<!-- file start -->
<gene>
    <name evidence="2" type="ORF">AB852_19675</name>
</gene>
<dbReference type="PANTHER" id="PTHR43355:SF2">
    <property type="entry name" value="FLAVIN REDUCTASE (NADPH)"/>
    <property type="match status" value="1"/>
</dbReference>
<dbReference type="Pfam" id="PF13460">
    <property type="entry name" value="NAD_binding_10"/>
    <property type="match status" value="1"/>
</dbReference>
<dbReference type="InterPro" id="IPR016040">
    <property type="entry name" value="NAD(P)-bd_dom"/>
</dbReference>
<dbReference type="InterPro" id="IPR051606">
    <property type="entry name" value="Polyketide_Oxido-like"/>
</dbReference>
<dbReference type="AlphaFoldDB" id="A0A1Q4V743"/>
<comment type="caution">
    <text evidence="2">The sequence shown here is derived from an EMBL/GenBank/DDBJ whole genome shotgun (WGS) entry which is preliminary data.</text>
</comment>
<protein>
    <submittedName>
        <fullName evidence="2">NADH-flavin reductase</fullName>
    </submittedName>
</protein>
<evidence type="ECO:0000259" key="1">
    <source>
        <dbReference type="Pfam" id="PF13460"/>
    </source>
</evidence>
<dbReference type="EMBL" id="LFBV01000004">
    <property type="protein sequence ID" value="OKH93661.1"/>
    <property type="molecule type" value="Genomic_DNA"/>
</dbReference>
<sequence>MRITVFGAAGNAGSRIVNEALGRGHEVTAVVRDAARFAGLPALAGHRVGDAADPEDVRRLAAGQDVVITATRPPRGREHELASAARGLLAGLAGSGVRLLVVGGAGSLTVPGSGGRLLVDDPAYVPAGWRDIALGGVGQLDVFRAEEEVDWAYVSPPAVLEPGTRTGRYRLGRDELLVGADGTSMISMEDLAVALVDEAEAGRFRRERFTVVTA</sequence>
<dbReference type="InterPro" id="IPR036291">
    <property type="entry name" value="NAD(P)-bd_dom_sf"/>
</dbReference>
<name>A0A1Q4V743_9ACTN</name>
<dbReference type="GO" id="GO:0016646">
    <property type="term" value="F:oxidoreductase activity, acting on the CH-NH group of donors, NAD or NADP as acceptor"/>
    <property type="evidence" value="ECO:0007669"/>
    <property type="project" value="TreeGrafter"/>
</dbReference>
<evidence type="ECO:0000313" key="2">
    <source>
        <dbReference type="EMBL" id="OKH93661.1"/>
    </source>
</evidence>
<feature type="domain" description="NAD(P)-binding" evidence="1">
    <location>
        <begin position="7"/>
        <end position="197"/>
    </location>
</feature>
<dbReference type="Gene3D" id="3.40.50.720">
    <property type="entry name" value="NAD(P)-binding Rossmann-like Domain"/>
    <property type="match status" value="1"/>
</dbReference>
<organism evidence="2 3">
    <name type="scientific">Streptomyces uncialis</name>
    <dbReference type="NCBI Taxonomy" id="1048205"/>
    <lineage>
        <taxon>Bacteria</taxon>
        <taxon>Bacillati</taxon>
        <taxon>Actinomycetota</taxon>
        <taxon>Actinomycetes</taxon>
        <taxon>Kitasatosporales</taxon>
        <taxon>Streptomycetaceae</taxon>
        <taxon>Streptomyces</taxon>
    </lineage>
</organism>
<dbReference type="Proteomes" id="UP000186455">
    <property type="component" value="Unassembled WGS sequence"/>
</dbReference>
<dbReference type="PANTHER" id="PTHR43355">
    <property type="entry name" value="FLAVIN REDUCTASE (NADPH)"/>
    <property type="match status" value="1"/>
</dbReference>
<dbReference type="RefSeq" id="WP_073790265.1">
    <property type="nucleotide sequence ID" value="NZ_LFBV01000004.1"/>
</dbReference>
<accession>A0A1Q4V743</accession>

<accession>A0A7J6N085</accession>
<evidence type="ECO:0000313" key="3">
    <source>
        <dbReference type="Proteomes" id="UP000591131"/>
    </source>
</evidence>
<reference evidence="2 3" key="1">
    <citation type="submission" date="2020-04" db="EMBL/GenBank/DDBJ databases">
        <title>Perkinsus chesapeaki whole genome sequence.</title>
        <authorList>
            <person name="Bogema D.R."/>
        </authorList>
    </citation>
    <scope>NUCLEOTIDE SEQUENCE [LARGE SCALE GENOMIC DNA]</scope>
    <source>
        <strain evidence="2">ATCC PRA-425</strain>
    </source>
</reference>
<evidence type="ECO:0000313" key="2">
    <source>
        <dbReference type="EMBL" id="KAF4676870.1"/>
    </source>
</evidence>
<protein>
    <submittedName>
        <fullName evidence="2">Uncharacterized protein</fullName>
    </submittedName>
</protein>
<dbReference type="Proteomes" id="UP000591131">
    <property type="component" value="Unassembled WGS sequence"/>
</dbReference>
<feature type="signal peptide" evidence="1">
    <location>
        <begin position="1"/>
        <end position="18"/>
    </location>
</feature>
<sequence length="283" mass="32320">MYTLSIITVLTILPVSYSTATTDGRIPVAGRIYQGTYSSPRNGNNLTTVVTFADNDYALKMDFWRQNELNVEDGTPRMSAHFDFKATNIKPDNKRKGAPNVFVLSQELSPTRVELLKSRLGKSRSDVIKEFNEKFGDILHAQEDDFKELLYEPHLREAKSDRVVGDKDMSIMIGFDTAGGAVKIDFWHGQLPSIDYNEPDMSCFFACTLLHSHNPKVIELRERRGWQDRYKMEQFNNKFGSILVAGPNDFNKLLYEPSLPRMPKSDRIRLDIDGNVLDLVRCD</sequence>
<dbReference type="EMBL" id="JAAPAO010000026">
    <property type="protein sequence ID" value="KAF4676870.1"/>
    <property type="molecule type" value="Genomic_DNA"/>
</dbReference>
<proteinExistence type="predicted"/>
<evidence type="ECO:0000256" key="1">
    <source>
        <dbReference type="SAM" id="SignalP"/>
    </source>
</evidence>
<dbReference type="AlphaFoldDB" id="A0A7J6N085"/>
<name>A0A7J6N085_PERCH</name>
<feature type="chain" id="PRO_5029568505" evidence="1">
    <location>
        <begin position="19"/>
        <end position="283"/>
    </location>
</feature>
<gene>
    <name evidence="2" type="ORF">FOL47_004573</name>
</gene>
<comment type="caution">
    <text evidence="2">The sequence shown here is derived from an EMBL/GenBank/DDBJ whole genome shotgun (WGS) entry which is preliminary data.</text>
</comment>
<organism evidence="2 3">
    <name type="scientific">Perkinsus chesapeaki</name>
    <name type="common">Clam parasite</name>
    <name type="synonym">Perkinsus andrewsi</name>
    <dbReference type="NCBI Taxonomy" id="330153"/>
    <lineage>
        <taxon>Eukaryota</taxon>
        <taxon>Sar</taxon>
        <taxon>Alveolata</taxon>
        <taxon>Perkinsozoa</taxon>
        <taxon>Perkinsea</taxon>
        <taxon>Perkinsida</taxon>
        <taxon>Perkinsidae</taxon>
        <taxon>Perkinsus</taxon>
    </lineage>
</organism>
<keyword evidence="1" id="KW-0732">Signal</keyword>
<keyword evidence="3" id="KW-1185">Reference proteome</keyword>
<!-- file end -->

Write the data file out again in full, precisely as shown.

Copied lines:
<gene>
    <name evidence="2" type="ORF">AB852_19675</name>
</gene>
<dbReference type="PANTHER" id="PTHR43355:SF2">
    <property type="entry name" value="FLAVIN REDUCTASE (NADPH)"/>
    <property type="match status" value="1"/>
</dbReference>
<dbReference type="Pfam" id="PF13460">
    <property type="entry name" value="NAD_binding_10"/>
    <property type="match status" value="1"/>
</dbReference>
<dbReference type="InterPro" id="IPR016040">
    <property type="entry name" value="NAD(P)-bd_dom"/>
</dbReference>
<dbReference type="InterPro" id="IPR051606">
    <property type="entry name" value="Polyketide_Oxido-like"/>
</dbReference>
<dbReference type="AlphaFoldDB" id="A0A1Q4V743"/>
<comment type="caution">
    <text evidence="2">The sequence shown here is derived from an EMBL/GenBank/DDBJ whole genome shotgun (WGS) entry which is preliminary data.</text>
</comment>
<protein>
    <submittedName>
        <fullName evidence="2">NADH-flavin reductase</fullName>
    </submittedName>
</protein>
<evidence type="ECO:0000259" key="1">
    <source>
        <dbReference type="Pfam" id="PF13460"/>
    </source>
</evidence>
<dbReference type="EMBL" id="LFBV01000004">
    <property type="protein sequence ID" value="OKH93661.1"/>
    <property type="molecule type" value="Genomic_DNA"/>
</dbReference>
<sequence>MRITVFGAAGNAGSRIVNEALGRGHEVTAVVRDAARFAGLPALAGHRVGDAADPEDVRRLAAGQDVVITATRPPRGREHELASAARGLLAGLAGSGVRLLVVGGAGSLTVPGSGGRLLVDDPAYVPAGWRDIALGGVGQLDVFRAEEEVDWAYVSPPAVLEPGTRTGRYRLGRDELLVGADGTSMISMEDLAVALVDEAEAGRFRRERFTVVTA</sequence>
<dbReference type="InterPro" id="IPR036291">
    <property type="entry name" value="NAD(P)-bd_dom_sf"/>
</dbReference>
<name>A0A1Q4V743_9ACTN</name>
<dbReference type="GO" id="GO:0016646">
    <property type="term" value="F:oxidoreductase activity, acting on the CH-NH group of donors, NAD or NADP as acceptor"/>
    <property type="evidence" value="ECO:0007669"/>
    <property type="project" value="TreeGrafter"/>
</dbReference>
<evidence type="ECO:0000313" key="2">
    <source>
        <dbReference type="EMBL" id="OKH93661.1"/>
    </source>
</evidence>
<feature type="domain" description="NAD(P)-binding" evidence="1">
    <location>
        <begin position="7"/>
        <end position="197"/>
    </location>
</feature>
<dbReference type="Gene3D" id="3.40.50.720">
    <property type="entry name" value="NAD(P)-binding Rossmann-like Domain"/>
    <property type="match status" value="1"/>
</dbReference>
<organism evidence="2 3">
    <name type="scientific">Streptomyces uncialis</name>
    <dbReference type="NCBI Taxonomy" id="1048205"/>
    <lineage>
        <taxon>Bacteria</taxon>
        <taxon>Bacillati</taxon>
        <taxon>Actinomycetota</taxon>
        <taxon>Actinomycetes</taxon>
        <taxon>Kitasatosporales</taxon>
        <taxon>Streptomycetaceae</taxon>
        <taxon>Streptomyces</taxon>
    </lineage>
</organism>
<dbReference type="Proteomes" id="UP000186455">
    <property type="component" value="Unassembled WGS sequence"/>
</dbReference>
<dbReference type="PANTHER" id="PTHR43355">
    <property type="entry name" value="FLAVIN REDUCTASE (NADPH)"/>
    <property type="match status" value="1"/>
</dbReference>
<dbReference type="RefSeq" id="WP_073790265.1">
    <property type="nucleotide sequence ID" value="NZ_LFBV01000004.1"/>
</dbReference>
<accession>A0A1Q4V743</accession>

<accession>A0A7J6N085</accession>
<evidence type="ECO:0000313" key="3">
    <source>
        <dbReference type="Proteomes" id="UP000591131"/>
    </source>
</evidence>
<reference evidence="2 3" key="1">
    <citation type="submission" date="2020-04" db="EMBL/GenBank/DDBJ databases">
        <title>Perkinsus chesapeaki whole genome sequence.</title>
        <authorList>
            <person name="Bogema D.R."/>
        </authorList>
    </citation>
    <scope>NUCLEOTIDE SEQUENCE [LARGE SCALE GENOMIC DNA]</scope>
    <source>
        <strain evidence="2">ATCC PRA-425</strain>
    </source>
</reference>
<evidence type="ECO:0000313" key="2">
    <source>
        <dbReference type="EMBL" id="KAF4676870.1"/>
    </source>
</evidence>
<protein>
    <submittedName>
        <fullName evidence="2">Uncharacterized protein</fullName>
    </submittedName>
</protein>
<dbReference type="Proteomes" id="UP000591131">
    <property type="component" value="Unassembled WGS sequence"/>
</dbReference>
<feature type="signal peptide" evidence="1">
    <location>
        <begin position="1"/>
        <end position="18"/>
    </location>
</feature>
<sequence length="283" mass="32320">MYTLSIITVLTILPVSYSTATTDGRIPVAGRIYQGTYSSPRNGNNLTTVVTFADNDYALKMDFWRQNELNVEDGTPRMSAHFDFKATNIKPDNKRKGAPNVFVLSQELSPTRVELLKSRLGKSRSDVIKEFNEKFGDILHAQEDDFKELLYEPHLREAKSDRVVGDKDMSIMIGFDTAGGAVKIDFWHGQLPSIDYNEPDMSCFFACTLLHSHNPKVIELRERRGWQDRYKMEQFNNKFGSILVAGPNDFNKLLYEPSLPRMPKSDRIRLDIDGNVLDLVRCD</sequence>
<dbReference type="EMBL" id="JAAPAO010000026">
    <property type="protein sequence ID" value="KAF4676870.1"/>
    <property type="molecule type" value="Genomic_DNA"/>
</dbReference>
<proteinExistence type="predicted"/>
<evidence type="ECO:0000256" key="1">
    <source>
        <dbReference type="SAM" id="SignalP"/>
    </source>
</evidence>
<dbReference type="AlphaFoldDB" id="A0A7J6N085"/>
<name>A0A7J6N085_PERCH</name>
<feature type="chain" id="PRO_5029568505" evidence="1">
    <location>
        <begin position="19"/>
        <end position="283"/>
    </location>
</feature>
<gene>
    <name evidence="2" type="ORF">FOL47_004573</name>
</gene>
<comment type="caution">
    <text evidence="2">The sequence shown here is derived from an EMBL/GenBank/DDBJ whole genome shotgun (WGS) entry which is preliminary data.</text>
</comment>
<organism evidence="2 3">
    <name type="scientific">Perkinsus chesapeaki</name>
    <name type="common">Clam parasite</name>
    <name type="synonym">Perkinsus andrewsi</name>
    <dbReference type="NCBI Taxonomy" id="330153"/>
    <lineage>
        <taxon>Eukaryota</taxon>
        <taxon>Sar</taxon>
        <taxon>Alveolata</taxon>
        <taxon>Perkinsozoa</taxon>
        <taxon>Perkinsea</taxon>
        <taxon>Perkinsida</taxon>
        <taxon>Perkinsidae</taxon>
        <taxon>Perkinsus</taxon>
    </lineage>
</organism>
<keyword evidence="1" id="KW-0732">Signal</keyword>
<keyword evidence="3" id="KW-1185">Reference proteome</keyword>